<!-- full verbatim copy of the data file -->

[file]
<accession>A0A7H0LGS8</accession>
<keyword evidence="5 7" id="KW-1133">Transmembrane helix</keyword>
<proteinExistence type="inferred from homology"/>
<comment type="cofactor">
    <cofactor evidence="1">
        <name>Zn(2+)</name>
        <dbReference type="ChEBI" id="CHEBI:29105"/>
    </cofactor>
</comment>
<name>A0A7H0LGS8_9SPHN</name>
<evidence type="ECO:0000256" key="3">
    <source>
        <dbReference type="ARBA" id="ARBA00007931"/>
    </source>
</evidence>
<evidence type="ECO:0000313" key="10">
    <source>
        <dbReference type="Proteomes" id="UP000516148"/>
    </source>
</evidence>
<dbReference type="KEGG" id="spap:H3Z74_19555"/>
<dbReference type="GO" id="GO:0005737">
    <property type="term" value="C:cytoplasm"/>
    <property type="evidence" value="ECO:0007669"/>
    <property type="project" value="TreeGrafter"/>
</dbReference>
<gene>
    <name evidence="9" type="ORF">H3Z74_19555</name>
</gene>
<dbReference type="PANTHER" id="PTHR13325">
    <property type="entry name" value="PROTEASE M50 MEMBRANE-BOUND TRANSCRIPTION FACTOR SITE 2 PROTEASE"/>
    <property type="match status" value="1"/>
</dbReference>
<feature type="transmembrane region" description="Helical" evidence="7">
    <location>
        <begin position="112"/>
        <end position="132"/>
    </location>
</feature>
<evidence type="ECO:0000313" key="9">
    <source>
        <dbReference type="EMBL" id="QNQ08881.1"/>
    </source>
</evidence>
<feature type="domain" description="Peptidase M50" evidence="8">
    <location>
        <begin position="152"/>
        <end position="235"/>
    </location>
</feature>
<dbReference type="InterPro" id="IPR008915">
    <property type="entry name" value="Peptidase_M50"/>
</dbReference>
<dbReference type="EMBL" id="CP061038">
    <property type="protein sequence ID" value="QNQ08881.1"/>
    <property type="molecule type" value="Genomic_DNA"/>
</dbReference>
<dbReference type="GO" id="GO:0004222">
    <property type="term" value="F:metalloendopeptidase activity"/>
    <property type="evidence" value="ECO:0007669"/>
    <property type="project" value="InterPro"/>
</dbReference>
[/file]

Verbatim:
<accession>A0A7H0LGS8</accession>
<keyword evidence="5 7" id="KW-1133">Transmembrane helix</keyword>
<proteinExistence type="inferred from homology"/>
<comment type="cofactor">
    <cofactor evidence="1">
        <name>Zn(2+)</name>
        <dbReference type="ChEBI" id="CHEBI:29105"/>
    </cofactor>
</comment>
<name>A0A7H0LGS8_9SPHN</name>
<evidence type="ECO:0000256" key="3">
    <source>
        <dbReference type="ARBA" id="ARBA00007931"/>
    </source>
</evidence>
<evidence type="ECO:0000313" key="10">
    <source>
        <dbReference type="Proteomes" id="UP000516148"/>
    </source>
</evidence>
<dbReference type="KEGG" id="spap:H3Z74_19555"/>
<dbReference type="GO" id="GO:0005737">
    <property type="term" value="C:cytoplasm"/>
    <property type="evidence" value="ECO:0007669"/>
    <property type="project" value="TreeGrafter"/>
</dbReference>
<gene>
    <name evidence="9" type="ORF">H3Z74_19555</name>
</gene>
<dbReference type="PANTHER" id="PTHR13325">
    <property type="entry name" value="PROTEASE M50 MEMBRANE-BOUND TRANSCRIPTION FACTOR SITE 2 PROTEASE"/>
    <property type="match status" value="1"/>
</dbReference>
<feature type="transmembrane region" description="Helical" evidence="7">
    <location>
        <begin position="112"/>
        <end position="132"/>
    </location>
</feature>
<evidence type="ECO:0000313" key="9">
    <source>
        <dbReference type="EMBL" id="QNQ08881.1"/>
    </source>
</evidence>
<feature type="domain" description="Peptidase M50" evidence="8">
    <location>
        <begin position="152"/>
        <end position="235"/>
    </location>
</feature>
<dbReference type="InterPro" id="IPR008915">
    <property type="entry name" value="Peptidase_M50"/>
</dbReference>
<dbReference type="EMBL" id="CP061038">
    <property type="protein sequence ID" value="QNQ08881.1"/>
    <property type="molecule type" value="Genomic_DNA"/>
</dbReference>
<dbReference type="GO" id="GO:0004222">
    <property type="term" value="F:metalloendopeptidase activity"/>
    <property type="evidence" value="ECO:0007669"/>
    <property type="project" value="InterPro"/>
</dbReference>